It should be noted that the Thai military has never really defended the country from outside invasions. Its weapons and hardware are used primarily to strengthen its political power and repress radical and pro-democracy citizens.

Pibun quickly came to an agreement with the Japanese who were primarily interested in attacking the British in Burma and India. The proposed Burma or “Death” Railway, linking Singapore and Burma was a key part of this strategy and Thailand allowed the Japanese free movement between Japanese occupied Singapore and the Burmese border.

The railway was built under terrible slave-labour conditions. Two hundred and fifty thousand Chinese, Malay and other Asian forced labourers were used by the Japanese and it is estimated that approximately half of them died in the process. Of the 61,000 Allied POWs who were forced to work on the railway, 16,000 died. Thai paid labourers were initially used by the Japanese but they tended escape from the harsh conditions.

Pibun’s alliance with the Japanese was opposed by left-leaning and liberal Thais, the most prominent being Pridi Panomyong, who had become the main political rival to Pibun and his military dictatorship.

Both Pibun and Pridi had previously played leadership roles in the 1932 revolution against the Absolute Monarchy and Pibun remains a unique figure among Thai military generals in being an anti-royalist. His military regime built the “Democracy Monument” in 1939 as an anti-monarchy monument. Visitors to the monument, who are brave enough to cross the busy road, will note the rather “heroic” images of Thai citizens. There are no images of the monarchy, however. If you do visit the monument today it is best not to look like you support democracy or you might be arrested by the junta’s soldiers or police.

Despite Pibun’s anti-monarchy views, Pibun and General Prayut today share an egotistical streak and a habit of making stupid statements. Pibun decreed that all Thais should wear hats and shirts and that all men should “kiss their wives goodbye before going to work in the morning”. This was his idea of modern civilisation.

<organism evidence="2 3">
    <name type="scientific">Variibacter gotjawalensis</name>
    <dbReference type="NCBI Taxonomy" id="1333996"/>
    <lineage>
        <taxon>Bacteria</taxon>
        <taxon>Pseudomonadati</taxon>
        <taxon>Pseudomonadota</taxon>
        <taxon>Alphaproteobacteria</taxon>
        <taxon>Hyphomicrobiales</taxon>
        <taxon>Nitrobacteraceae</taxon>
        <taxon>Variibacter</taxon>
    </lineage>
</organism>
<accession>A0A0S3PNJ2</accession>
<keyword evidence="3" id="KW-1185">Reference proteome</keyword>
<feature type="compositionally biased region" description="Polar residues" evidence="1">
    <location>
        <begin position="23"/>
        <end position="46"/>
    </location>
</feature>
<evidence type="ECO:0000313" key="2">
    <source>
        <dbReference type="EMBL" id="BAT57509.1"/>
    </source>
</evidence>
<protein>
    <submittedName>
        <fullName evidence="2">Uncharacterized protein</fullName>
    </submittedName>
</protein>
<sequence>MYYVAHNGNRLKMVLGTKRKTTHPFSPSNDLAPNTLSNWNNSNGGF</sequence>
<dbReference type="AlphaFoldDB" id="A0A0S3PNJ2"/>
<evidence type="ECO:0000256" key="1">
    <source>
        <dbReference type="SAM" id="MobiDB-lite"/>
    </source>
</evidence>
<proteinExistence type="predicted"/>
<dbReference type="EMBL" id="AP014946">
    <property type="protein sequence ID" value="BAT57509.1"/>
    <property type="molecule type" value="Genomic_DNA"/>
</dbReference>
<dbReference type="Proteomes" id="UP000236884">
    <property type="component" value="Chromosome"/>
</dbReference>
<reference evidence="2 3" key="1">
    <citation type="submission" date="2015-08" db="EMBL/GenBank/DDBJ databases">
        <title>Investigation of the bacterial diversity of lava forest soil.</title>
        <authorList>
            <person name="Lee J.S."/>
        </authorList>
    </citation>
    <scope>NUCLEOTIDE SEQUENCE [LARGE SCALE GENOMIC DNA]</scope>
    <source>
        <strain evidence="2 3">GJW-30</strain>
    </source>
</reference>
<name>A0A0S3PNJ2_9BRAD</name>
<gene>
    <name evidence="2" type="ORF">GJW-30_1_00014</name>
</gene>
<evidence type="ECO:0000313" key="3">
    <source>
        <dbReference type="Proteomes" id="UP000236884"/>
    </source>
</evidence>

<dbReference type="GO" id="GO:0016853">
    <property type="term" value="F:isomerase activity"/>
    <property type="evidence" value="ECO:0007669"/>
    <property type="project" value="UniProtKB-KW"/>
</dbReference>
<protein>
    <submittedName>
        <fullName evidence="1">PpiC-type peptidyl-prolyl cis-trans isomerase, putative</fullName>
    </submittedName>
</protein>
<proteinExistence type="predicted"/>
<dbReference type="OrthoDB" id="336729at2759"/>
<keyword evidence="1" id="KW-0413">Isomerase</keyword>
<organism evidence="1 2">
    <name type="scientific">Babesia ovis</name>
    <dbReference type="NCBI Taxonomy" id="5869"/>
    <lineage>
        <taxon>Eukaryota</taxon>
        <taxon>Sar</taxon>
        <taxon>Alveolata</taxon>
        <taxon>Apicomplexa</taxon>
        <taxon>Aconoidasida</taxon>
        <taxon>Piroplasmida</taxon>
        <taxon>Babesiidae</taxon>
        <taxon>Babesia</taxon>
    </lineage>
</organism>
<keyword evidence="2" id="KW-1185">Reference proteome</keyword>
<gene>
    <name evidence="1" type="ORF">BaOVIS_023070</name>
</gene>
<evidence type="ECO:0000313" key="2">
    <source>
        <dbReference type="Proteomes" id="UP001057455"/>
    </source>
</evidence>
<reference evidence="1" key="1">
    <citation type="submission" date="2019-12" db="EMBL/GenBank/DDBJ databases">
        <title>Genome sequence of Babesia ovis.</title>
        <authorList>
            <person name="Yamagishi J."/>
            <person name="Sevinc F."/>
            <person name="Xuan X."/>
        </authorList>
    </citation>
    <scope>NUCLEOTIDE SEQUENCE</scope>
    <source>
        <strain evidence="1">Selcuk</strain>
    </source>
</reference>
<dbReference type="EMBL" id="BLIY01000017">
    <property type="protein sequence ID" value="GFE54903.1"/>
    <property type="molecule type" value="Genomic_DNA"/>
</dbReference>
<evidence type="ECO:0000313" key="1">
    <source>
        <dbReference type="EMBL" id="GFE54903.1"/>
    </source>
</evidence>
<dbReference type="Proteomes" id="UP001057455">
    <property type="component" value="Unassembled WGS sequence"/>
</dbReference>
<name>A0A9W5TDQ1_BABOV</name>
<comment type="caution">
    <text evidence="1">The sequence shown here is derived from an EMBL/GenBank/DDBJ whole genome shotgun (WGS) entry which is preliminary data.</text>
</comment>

Pridi Panomyong built up the underground Free Thai Movement to oppose the Japanese and used the code name “Ruth” during operations. The Free Thai Movement established links with the British and Americans during the war. My father, who was a student in Britain at the time, joined the Free Thai Movement and enlisted in the British Force 136. He and his comrades parachuted into Thailand in late 1944. Their mission was to relay intelligence about Japanese military movements to the British in India and also to blow up the railway at an opportune time. However, they were captured by the Thai police and imprisoned. Despite this, they were soon given the freedom to move about outside the prison at night, after the Japanese commanding officer had gone home. This is because members of the Free Thais had recruited the Thai Chief of Police to the movement. They were thus able to relay intelligence to the British.

In the final year of the war Pibun was push out of power and Pridi became the most influential political figure, although Japanese troops were still stationed in the country. The British briefly bombed Bangkok in April 1945, cutting off electricity and water supplies. At the end of the war the British initially demanded reparations in the form of rice shipments to Malaya and the French demanded the return of Indo-Chinese territories seized by the Pibun regime after the French were temporarily subdued by the Japanese. The French administration in Indo-China became allied to the Vichy regime.

The “Victory Monument” in Bangkok is another example of Pibun’s “Fascistic” architectural projects, alongside the Democracy Monument, the General Post Office building and the old provincial administrative building in Ayuttaya. The so-called “victory” was in a short and inconclusive war with the French in late 1940. After the Allied victory in 1945, Thailand was forced to return any territories which it had taken.

In November 1947 Pridi lost all power and influence after a pro-Pibun military coup. He eventually died in exile in Paris in 1983.